Author Topic: NaNoWriMo 2013  (Read 11439 times)

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AngelicGamer

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Re: NaNoWriMo 2013
« Reply #45 on: October 09, 2013, 01:27:45 PM »
POD Yarnspinner.  It's nice to know that there's a support group here.  Yes, I have an online writing group, but... I dunno.  Seems like a lot less pressure here and more just welcoming.  Not that there's much pressure with the writing group - eh, I don't know what I'm saying in the end.  :)

Speaking of preparations, I'm being silly and looking into getting a tablet (Surface, actually) this year to write on.  I love my big block of a laptop, but I also want to get out more during NaNo - there's a very nice Dunkin Donuts up the block from me.  As well as it's just easier to get out with just a purse than a purse and a backpack.  Also, I might be more in a mood to edit.




"Life's tough, huh?  And then you die." ~ Buck, the Magnificent Seven.

PastryGoddess

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Re: NaNoWriMo 2013
« Reply #46 on: October 09, 2013, 01:34:02 PM »
I write on my MacBook Air.  I loves it.  It's only a bit bigger than a tablet but still fits in my suitcase purse.  I use Scrivener, so I use dropox to keep my files and open them up on each computer.

cwm

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Re: NaNoWriMo 2013
« Reply #47 on: October 09, 2013, 02:36:18 PM »
I have a MacBook Pro that I take everywhere with me. I can't stand using a tablet. Had to borrow one last year and I couldn't stand it. And yes, I know the Surface also comes with a keyboard that you can use, but I've also tried it and would just prefer my laptop.

I use Google Drive to keep everything up to date. I can write at home or at work and always have the latest version.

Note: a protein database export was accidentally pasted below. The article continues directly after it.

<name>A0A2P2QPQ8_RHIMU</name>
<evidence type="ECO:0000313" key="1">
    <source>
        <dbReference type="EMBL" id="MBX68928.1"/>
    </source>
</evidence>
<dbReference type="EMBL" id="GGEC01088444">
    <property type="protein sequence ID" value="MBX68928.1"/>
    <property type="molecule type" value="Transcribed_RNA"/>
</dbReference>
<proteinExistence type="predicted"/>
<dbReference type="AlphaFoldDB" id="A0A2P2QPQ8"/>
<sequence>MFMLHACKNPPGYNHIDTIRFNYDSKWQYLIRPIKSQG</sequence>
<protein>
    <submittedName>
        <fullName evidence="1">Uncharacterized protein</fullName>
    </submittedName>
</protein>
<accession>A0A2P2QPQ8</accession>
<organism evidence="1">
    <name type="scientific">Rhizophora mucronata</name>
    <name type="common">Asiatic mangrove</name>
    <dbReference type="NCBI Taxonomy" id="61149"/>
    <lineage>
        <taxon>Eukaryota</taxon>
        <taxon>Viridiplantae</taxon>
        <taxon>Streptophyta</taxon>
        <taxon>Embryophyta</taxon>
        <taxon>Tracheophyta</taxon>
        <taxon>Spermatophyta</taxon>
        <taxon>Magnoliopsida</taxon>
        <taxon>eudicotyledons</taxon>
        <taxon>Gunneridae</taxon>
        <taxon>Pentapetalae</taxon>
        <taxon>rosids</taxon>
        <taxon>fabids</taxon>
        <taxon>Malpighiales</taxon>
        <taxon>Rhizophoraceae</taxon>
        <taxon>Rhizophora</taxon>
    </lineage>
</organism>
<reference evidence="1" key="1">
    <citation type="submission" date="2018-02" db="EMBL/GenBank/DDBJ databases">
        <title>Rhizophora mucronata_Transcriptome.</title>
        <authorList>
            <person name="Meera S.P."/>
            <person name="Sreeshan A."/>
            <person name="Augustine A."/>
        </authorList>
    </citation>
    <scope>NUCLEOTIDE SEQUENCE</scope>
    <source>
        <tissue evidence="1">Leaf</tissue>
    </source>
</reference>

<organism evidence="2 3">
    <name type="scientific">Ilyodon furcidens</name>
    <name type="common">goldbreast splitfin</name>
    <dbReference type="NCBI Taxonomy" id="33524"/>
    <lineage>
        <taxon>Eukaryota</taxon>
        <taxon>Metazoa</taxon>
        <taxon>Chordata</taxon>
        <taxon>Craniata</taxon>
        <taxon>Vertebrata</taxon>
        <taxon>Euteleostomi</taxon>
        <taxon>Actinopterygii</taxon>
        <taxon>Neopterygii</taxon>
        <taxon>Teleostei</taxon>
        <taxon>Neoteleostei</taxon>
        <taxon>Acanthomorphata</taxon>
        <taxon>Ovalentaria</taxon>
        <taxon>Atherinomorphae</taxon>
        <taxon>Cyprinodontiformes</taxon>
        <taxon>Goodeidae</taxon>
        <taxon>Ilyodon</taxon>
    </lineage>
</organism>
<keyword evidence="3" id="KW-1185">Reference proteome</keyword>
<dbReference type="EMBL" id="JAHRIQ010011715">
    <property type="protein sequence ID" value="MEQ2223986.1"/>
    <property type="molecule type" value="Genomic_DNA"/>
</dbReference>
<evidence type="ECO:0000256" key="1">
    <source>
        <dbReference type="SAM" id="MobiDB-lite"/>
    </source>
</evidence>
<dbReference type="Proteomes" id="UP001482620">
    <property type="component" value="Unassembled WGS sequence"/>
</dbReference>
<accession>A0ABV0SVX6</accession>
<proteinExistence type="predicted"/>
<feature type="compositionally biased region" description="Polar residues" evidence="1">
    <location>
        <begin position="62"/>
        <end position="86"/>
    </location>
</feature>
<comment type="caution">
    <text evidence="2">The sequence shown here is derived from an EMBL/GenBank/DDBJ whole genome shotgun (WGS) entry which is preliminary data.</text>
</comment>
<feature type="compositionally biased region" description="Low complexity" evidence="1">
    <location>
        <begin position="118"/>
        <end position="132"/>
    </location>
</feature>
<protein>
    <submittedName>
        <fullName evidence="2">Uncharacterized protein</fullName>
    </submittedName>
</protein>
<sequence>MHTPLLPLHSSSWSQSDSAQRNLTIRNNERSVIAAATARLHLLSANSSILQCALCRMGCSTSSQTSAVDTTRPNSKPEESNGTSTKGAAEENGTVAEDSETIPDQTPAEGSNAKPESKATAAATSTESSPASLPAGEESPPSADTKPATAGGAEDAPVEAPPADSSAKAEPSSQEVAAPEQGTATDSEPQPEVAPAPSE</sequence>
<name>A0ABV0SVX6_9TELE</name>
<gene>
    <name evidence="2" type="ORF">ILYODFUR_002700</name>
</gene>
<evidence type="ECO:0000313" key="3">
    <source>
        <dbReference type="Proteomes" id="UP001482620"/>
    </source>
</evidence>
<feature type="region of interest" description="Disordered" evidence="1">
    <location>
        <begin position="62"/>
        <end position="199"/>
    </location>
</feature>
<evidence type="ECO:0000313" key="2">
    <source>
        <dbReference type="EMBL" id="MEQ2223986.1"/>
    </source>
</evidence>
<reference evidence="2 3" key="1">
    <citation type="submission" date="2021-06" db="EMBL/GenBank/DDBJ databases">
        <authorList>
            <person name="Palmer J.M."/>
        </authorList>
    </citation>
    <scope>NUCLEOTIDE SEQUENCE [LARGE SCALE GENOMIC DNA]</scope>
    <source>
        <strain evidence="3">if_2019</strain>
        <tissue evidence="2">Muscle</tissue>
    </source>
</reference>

Last year we had several write-ins on the other side of the state line, but they weren't so far away as to be prohibitive. There were a lot at the big neardowntown library and several in coffee shops. There was even a big crawl day. Meet in one place, stay there for X hours, go to another, stay there for X hours, and so on. I think they hit four or five places. I dropped off after the third, but it was right by my house, so super easy to get home.

The hardest part I have is that when I write fiction, I also have supporting documents. My novel itself was about 50,200 words, but between the two files I had for different reference/supprting information, I had at least another few thousand words onto that. But they don't count because they're not part of the story. But when my story is set in a real place and a fictional place and I have to sort out college schedules, floor plans of various houses, family and friend webs with four main characters, and the entire setup of a brand new society, it gets wordy and I do need to look back to what I've said before. There's just no way around it.

AngelicGamer

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Re: NaNoWriMo 2013
« Reply #48 on: October 09, 2013, 03:27:37 PM »
cwm - I call those plotness documents.  :)  Mine, at the moment, are the basic stats document and then my character sheets.  I have to get around to actually plotting - I use an idea that has 30 plot points and then try to do around 3K per plot point - but that's always fun. 

The 30 plot points, in case anybody wants to use it, is where you write a plot point per day to completion.  1 is your opening chapter and you go from there.  If you have a busy day, make your day one of the shorter plot points if you're a person that can jump around in your novel.  I'm not, so I cheat and write as much as a plot point as I can.  The next day, I finish up and also do the next plot point.  It's how I can end up with a 2K day one day and then anywhere from a 4K to 5K day the next.  Anywhere from 14 to 17 can be your first climax and then anywhere from 24 to 27 can be your second climax.  You kind of want to space them even - I usually have mine at 15 and 25 - but it's really up to the story.  :)

Just thought I'd share that with everyone.




"Life's tough, huh?  And then you die." ~ Buck, the Magnificent Seven.

PastryGoddess

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Re: NaNoWriMo 2013
« Reply #49 on: October 09, 2013, 05:52:49 PM »
I have a MacBook Pro that I take everywhere with me. I can't stand using a tablet. Had to borrow one last year and I couldn't stand it. And yes, I know the Surface also comes with a keyboard that you can use, but I've also tried it and would just prefer my laptop.

I use Google Drive to keep everything up to date. I can write at home or at work and always have the latest version.